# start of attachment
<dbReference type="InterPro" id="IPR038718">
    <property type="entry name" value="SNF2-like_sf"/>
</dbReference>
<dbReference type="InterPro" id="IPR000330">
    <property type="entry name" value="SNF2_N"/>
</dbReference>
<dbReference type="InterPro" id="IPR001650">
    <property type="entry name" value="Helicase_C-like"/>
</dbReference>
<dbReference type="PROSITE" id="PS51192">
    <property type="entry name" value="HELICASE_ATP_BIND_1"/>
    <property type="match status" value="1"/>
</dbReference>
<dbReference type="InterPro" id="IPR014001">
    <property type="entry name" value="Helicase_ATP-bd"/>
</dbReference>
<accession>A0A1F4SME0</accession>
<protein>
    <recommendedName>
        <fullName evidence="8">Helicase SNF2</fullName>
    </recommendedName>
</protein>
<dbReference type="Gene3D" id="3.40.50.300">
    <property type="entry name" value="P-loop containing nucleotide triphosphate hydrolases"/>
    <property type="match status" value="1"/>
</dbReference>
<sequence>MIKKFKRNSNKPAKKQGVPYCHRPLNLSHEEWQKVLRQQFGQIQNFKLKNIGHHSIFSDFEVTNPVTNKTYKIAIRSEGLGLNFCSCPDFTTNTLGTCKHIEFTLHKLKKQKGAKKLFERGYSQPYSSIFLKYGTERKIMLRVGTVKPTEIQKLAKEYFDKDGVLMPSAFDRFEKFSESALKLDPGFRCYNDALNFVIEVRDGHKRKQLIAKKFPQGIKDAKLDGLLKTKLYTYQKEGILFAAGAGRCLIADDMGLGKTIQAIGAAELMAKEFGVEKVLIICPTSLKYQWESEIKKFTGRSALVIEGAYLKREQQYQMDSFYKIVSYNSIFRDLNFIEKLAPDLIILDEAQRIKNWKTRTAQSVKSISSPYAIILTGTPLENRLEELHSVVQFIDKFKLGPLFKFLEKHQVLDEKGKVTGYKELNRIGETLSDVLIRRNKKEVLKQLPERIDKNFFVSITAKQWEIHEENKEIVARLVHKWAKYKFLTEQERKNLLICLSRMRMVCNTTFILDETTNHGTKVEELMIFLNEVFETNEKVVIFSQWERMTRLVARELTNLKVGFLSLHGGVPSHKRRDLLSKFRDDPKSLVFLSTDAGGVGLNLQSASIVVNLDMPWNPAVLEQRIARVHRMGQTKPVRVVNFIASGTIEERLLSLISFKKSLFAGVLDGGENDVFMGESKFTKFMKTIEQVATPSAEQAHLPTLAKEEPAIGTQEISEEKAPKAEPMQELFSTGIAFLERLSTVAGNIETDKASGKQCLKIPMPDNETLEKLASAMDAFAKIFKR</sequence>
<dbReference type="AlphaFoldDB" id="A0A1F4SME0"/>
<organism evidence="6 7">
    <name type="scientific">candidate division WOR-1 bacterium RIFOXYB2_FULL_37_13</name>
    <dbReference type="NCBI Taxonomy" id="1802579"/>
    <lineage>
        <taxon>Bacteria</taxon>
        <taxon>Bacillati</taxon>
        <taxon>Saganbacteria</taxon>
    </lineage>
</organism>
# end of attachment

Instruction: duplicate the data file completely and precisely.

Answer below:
<dbReference type="InterPro" id="IPR038718">
    <property type="entry name" value="SNF2-like_sf"/>
</dbReference>
<dbReference type="InterPro" id="IPR000330">
    <property type="entry name" value="SNF2_N"/>
</dbReference>
<dbReference type="InterPro" id="IPR001650">
    <property type="entry name" value="Helicase_C-like"/>
</dbReference>
<dbReference type="PROSITE" id="PS51192">
    <property type="entry name" value="HELICASE_ATP_BIND_1"/>
    <property type="match status" value="1"/>
</dbReference>
<dbReference type="InterPro" id="IPR014001">
    <property type="entry name" value="Helicase_ATP-bd"/>
</dbReference>
<accession>A0A1F4SME0</accession>
<protein>
    <recommendedName>
        <fullName evidence="8">Helicase SNF2</fullName>
    </recommendedName>
</protein>
<dbReference type="Gene3D" id="3.40.50.300">
    <property type="entry name" value="P-loop containing nucleotide triphosphate hydrolases"/>
    <property type="match status" value="1"/>
</dbReference>
<sequence>MIKKFKRNSNKPAKKQGVPYCHRPLNLSHEEWQKVLRQQFGQIQNFKLKNIGHHSIFSDFEVTNPVTNKTYKIAIRSEGLGLNFCSCPDFTTNTLGTCKHIEFTLHKLKKQKGAKKLFERGYSQPYSSIFLKYGTERKIMLRVGTVKPTEIQKLAKEYFDKDGVLMPSAFDRFEKFSESALKLDPGFRCYNDALNFVIEVRDGHKRKQLIAKKFPQGIKDAKLDGLLKTKLYTYQKEGILFAAGAGRCLIADDMGLGKTIQAIGAAELMAKEFGVEKVLIICPTSLKYQWESEIKKFTGRSALVIEGAYLKREQQYQMDSFYKIVSYNSIFRDLNFIEKLAPDLIILDEAQRIKNWKTRTAQSVKSISSPYAIILTGTPLENRLEELHSVVQFIDKFKLGPLFKFLEKHQVLDEKGKVTGYKELNRIGETLSDVLIRRNKKEVLKQLPERIDKNFFVSITAKQWEIHEENKEIVARLVHKWAKYKFLTEQERKNLLICLSRMRMVCNTTFILDETTNHGTKVEELMIFLNEVFETNEKVVIFSQWERMTRLVARELTNLKVGFLSLHGGVPSHKRRDLLSKFRDDPKSLVFLSTDAGGVGLNLQSASIVVNLDMPWNPAVLEQRIARVHRMGQTKPVRVVNFIASGTIEERLLSLISFKKSLFAGVLDGGENDVFMGESKFTKFMKTIEQVATPSAEQAHLPTLAKEEPAIGTQEISEEKAPKAEPMQELFSTGIAFLERLSTVAGNIETDKASGKQCLKIPMPDNETLEKLASAMDAFAKIFKR</sequence>
<dbReference type="AlphaFoldDB" id="A0A1F4SME0"/>
<organism evidence="6 7">
    <name type="scientific">candidate division WOR-1 bacterium RIFOXYB2_FULL_37_13</name>
    <dbReference type="NCBI Taxonomy" id="1802579"/>
    <lineage>
        <taxon>Bacteria</taxon>
        <taxon>Bacillati</taxon>
        <taxon>Saganbacteria</taxon>
    </lineage>
</organism>